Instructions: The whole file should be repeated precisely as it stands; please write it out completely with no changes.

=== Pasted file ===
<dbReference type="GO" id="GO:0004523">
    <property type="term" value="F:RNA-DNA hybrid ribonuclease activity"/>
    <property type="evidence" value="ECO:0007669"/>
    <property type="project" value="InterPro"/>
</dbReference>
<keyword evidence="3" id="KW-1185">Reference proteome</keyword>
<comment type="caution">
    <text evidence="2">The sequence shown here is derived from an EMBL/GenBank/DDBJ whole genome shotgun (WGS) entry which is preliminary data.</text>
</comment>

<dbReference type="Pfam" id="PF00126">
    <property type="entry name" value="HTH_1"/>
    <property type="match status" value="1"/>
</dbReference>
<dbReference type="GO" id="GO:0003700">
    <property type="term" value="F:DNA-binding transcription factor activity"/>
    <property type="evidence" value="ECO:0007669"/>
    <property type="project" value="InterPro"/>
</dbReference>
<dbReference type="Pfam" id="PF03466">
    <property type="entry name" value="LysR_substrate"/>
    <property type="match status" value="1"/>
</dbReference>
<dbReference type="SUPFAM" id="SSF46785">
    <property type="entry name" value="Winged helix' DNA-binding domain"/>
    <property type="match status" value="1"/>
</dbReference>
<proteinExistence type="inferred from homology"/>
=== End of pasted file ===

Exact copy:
<dbReference type="GO" id="GO:0004523">
    <property type="term" value="F:RNA-DNA hybrid ribonuclease activity"/>
    <property type="evidence" value="ECO:0007669"/>
    <property type="project" value="InterPro"/>
</dbReference>
<keyword evidence="3" id="KW-1185">Reference proteome</keyword>
<comment type="caution">
    <text evidence="2">The sequence shown here is derived from an EMBL/GenBank/DDBJ whole genome shotgun (WGS) entry which is preliminary data.</text>
</comment>

<dbReference type="Pfam" id="PF00126">
    <property type="entry name" value="HTH_1"/>
    <property type="match status" value="1"/>
</dbReference>
<dbReference type="GO" id="GO:0003700">
    <property type="term" value="F:DNA-binding transcription factor activity"/>
    <property type="evidence" value="ECO:0007669"/>
    <property type="project" value="InterPro"/>
</dbReference>
<dbReference type="Pfam" id="PF03466">
    <property type="entry name" value="LysR_substrate"/>
    <property type="match status" value="1"/>
</dbReference>
<dbReference type="SUPFAM" id="SSF46785">
    <property type="entry name" value="Winged helix' DNA-binding domain"/>
    <property type="match status" value="1"/>
</dbReference>
<proteinExistence type="inferred from homology"/>